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Just read the paper, and as far as I can tell the case is compelling:
I am particularly impressed by the K-shaped neurovascular canal
pattern. As Stidham notes, this is known only for parrots. Certain
characters make the jaw look more like a loriid (lory) than anything
else, but Stidham notes that some of these features are also seen in
psittacids including macaws. The full ref is..
STIDHAM, T.A. 1998. A lower jaw from a Cretaceous parrot. _Nature_
News about this fossil has been knocking around for quite some time,
and it's good to see it in print. Stidham should be
congratulated for mustering what might be called the courage to
publish such a controversial fossil. I note one error.. in listing
all occurrences of extant higher avian taxa reported from Cretaceous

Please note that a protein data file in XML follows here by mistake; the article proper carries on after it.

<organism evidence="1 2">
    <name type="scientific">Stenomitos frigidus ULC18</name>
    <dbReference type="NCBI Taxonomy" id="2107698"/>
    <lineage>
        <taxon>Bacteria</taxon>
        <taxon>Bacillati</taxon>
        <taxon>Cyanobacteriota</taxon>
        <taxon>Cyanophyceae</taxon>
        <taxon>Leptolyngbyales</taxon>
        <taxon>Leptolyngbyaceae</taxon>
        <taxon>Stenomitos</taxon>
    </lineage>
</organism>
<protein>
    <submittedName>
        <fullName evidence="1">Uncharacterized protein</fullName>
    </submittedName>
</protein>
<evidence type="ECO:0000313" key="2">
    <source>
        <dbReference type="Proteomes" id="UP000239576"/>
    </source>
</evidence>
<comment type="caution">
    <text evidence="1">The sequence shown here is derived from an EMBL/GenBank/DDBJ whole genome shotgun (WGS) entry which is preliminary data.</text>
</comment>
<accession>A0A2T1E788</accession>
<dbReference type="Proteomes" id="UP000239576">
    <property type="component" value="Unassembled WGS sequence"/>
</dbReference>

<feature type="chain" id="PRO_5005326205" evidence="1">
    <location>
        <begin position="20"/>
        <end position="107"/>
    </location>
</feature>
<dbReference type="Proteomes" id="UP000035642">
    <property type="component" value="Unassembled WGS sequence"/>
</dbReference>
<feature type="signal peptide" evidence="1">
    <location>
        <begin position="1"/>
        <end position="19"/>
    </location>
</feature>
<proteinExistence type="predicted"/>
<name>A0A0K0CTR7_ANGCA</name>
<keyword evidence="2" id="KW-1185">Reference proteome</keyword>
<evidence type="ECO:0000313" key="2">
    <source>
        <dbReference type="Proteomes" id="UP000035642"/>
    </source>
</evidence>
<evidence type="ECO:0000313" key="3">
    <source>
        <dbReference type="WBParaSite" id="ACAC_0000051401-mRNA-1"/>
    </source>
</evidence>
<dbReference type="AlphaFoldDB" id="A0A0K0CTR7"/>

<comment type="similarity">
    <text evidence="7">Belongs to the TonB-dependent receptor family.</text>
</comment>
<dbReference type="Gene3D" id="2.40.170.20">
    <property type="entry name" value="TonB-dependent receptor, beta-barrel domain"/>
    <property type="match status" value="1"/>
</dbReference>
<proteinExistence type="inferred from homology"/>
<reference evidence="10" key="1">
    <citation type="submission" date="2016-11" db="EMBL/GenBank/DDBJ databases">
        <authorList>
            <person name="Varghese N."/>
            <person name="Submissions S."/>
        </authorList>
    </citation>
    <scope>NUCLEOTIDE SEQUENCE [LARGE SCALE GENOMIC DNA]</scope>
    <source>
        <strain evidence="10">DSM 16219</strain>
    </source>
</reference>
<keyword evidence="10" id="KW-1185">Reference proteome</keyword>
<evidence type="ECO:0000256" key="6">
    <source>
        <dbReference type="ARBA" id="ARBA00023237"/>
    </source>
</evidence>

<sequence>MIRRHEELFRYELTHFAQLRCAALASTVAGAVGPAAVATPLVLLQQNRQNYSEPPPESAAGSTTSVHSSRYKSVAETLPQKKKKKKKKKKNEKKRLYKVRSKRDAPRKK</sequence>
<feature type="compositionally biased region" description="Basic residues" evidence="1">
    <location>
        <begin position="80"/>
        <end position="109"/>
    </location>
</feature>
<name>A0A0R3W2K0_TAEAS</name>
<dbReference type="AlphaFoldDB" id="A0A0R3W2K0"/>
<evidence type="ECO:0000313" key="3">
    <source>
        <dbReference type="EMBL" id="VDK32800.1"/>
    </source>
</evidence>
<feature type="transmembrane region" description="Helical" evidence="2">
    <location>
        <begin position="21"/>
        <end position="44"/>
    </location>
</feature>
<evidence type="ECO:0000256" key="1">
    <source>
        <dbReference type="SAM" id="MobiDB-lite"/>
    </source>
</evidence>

strata, Stidham cites Olson and Parris' (1987) assemblage from New
Jersey. This assemblage includes several members of the poorly
defined paraphyletic 'form group' Graculavidae, the unusual and large
form _Anatulavis (previously _Telmatornis_) rex_ and the primitive
procellariform _Tytthostonyx_. I may have spelt the genera names
wrong there, as I have no means of checking them. However, it is
widely acknowledged that Olson and Parris' assemblage is not of
Cretaceous age, but is Palaeocene.
If this is incorrect it's news to me.